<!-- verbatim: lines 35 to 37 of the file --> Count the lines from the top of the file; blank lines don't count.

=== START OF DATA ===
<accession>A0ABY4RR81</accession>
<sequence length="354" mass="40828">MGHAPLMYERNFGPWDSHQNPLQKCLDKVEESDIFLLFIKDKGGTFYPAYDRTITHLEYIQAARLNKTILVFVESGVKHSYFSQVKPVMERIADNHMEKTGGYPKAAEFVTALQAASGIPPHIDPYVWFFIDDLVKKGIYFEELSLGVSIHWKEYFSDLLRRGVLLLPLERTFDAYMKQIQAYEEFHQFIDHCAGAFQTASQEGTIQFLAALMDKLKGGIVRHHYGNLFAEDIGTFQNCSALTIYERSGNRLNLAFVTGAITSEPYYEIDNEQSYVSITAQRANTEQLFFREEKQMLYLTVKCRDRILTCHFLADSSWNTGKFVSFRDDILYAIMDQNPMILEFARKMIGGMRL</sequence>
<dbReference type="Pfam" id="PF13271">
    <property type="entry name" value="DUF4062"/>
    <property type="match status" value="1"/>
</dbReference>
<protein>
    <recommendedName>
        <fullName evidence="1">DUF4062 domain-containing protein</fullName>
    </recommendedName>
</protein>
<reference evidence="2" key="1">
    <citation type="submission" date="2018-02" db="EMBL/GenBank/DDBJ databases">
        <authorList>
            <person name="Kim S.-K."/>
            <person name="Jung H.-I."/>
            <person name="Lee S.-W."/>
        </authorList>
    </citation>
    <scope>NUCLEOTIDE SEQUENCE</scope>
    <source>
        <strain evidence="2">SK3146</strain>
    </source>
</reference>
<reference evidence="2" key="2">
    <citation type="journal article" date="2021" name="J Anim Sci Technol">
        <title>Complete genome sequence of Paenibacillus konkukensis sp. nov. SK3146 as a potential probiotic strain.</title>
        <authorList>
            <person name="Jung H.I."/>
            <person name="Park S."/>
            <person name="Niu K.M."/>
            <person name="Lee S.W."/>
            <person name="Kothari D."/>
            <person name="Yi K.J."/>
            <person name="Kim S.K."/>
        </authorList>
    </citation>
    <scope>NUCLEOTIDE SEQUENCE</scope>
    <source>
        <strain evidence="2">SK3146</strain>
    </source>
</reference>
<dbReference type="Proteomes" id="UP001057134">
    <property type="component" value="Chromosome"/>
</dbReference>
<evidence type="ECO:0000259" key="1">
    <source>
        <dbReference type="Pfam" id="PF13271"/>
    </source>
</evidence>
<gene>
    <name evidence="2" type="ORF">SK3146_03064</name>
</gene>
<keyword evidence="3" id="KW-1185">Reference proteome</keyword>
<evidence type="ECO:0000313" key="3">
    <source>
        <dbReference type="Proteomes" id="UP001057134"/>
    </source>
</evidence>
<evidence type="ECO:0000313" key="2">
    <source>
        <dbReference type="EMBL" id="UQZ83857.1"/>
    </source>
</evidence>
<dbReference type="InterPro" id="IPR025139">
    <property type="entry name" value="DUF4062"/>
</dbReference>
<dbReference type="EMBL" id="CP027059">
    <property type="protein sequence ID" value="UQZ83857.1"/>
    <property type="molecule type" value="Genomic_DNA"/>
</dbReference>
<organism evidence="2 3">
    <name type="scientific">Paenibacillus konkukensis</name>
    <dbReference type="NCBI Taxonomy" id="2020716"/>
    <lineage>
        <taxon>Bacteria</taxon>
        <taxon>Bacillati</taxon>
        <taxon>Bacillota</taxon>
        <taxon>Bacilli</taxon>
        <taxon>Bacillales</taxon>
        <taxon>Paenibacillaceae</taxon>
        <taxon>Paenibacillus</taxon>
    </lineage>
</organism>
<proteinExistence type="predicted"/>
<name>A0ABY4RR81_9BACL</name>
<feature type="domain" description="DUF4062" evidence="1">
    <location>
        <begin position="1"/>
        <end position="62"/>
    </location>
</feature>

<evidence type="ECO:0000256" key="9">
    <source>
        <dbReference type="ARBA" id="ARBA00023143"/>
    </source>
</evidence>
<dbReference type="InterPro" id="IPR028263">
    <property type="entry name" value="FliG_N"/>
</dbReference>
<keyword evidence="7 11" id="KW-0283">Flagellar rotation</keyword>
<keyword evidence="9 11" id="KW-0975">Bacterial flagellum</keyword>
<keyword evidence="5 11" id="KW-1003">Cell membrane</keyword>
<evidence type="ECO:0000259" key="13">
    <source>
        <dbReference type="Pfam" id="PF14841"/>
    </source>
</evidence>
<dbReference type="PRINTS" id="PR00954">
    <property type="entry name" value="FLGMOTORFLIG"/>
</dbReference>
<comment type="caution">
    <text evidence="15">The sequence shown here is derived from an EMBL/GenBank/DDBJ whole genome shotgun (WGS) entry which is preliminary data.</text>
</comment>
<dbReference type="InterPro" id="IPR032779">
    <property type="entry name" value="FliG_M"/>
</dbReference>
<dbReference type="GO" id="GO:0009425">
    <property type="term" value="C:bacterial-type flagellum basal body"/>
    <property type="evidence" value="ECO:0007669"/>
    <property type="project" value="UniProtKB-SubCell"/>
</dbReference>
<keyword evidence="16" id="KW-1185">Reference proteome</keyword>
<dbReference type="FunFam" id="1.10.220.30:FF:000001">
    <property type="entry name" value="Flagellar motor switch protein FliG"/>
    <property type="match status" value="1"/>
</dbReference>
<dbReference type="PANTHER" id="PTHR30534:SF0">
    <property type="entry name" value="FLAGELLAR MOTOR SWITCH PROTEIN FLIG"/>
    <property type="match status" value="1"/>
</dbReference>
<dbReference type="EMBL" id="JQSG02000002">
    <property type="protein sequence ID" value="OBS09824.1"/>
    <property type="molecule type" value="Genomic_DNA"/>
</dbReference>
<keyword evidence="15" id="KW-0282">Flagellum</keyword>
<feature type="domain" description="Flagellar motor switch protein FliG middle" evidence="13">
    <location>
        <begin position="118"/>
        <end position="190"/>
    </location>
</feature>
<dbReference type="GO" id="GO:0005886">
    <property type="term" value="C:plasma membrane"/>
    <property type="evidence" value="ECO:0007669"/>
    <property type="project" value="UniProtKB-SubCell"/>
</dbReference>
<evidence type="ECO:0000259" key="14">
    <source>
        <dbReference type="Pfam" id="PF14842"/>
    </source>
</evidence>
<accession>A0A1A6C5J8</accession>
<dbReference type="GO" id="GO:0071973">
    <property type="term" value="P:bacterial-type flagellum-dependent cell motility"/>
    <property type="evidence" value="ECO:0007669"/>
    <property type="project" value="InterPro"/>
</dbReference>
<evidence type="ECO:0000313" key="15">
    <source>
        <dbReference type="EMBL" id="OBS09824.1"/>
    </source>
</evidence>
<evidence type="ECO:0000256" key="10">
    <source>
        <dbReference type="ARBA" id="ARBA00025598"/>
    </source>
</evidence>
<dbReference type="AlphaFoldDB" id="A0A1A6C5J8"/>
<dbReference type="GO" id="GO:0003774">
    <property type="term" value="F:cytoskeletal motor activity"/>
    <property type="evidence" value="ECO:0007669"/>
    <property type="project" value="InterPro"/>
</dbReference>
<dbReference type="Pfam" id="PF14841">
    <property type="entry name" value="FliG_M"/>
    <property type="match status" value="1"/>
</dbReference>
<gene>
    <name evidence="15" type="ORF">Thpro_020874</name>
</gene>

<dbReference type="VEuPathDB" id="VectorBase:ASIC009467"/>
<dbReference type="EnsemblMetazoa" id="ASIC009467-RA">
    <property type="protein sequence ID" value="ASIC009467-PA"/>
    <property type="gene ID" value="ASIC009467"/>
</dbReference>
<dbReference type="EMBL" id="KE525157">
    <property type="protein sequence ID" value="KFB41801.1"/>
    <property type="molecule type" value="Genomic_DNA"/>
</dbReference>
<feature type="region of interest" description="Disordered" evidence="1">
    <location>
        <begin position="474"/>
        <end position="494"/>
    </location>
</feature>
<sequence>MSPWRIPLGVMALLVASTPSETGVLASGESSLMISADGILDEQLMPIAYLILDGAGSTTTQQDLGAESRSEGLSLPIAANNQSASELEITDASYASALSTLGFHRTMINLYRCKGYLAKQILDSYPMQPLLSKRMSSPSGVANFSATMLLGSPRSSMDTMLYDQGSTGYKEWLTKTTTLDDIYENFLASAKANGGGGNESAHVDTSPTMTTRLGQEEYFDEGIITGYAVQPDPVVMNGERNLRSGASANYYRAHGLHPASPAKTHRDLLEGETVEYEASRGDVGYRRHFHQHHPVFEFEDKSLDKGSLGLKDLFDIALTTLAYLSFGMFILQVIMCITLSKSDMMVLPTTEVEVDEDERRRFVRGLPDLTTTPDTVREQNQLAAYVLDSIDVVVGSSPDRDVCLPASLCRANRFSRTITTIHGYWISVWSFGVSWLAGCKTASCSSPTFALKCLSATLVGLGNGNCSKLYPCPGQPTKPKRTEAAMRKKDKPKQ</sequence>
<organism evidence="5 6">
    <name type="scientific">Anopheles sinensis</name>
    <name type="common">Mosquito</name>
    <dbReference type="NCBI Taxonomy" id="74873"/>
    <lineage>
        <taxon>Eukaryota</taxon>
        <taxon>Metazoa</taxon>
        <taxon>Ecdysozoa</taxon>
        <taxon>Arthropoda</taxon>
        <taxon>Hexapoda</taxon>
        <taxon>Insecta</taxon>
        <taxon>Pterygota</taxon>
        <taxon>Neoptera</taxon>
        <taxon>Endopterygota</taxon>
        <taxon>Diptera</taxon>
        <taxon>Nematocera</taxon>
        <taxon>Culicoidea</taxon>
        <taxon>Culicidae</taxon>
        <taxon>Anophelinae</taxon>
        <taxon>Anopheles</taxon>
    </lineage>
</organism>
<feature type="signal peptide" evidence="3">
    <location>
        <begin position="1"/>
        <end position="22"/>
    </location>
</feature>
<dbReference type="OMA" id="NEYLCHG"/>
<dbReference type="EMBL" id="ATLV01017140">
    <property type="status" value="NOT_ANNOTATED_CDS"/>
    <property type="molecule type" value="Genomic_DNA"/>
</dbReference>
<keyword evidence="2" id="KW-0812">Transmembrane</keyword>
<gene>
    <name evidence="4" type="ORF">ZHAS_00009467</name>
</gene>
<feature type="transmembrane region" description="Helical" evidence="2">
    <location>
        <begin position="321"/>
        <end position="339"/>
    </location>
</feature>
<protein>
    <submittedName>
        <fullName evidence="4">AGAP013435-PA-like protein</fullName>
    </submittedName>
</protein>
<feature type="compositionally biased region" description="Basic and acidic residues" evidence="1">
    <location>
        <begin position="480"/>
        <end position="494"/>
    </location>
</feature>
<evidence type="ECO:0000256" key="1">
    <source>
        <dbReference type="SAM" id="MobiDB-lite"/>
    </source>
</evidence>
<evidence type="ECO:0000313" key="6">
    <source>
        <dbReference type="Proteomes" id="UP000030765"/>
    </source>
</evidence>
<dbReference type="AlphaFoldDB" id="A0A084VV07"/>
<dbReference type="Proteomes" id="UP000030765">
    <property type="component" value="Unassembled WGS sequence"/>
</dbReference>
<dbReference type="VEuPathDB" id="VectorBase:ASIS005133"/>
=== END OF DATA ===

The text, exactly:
            <person name="Kim S.K."/>
        </authorList>
    </citation>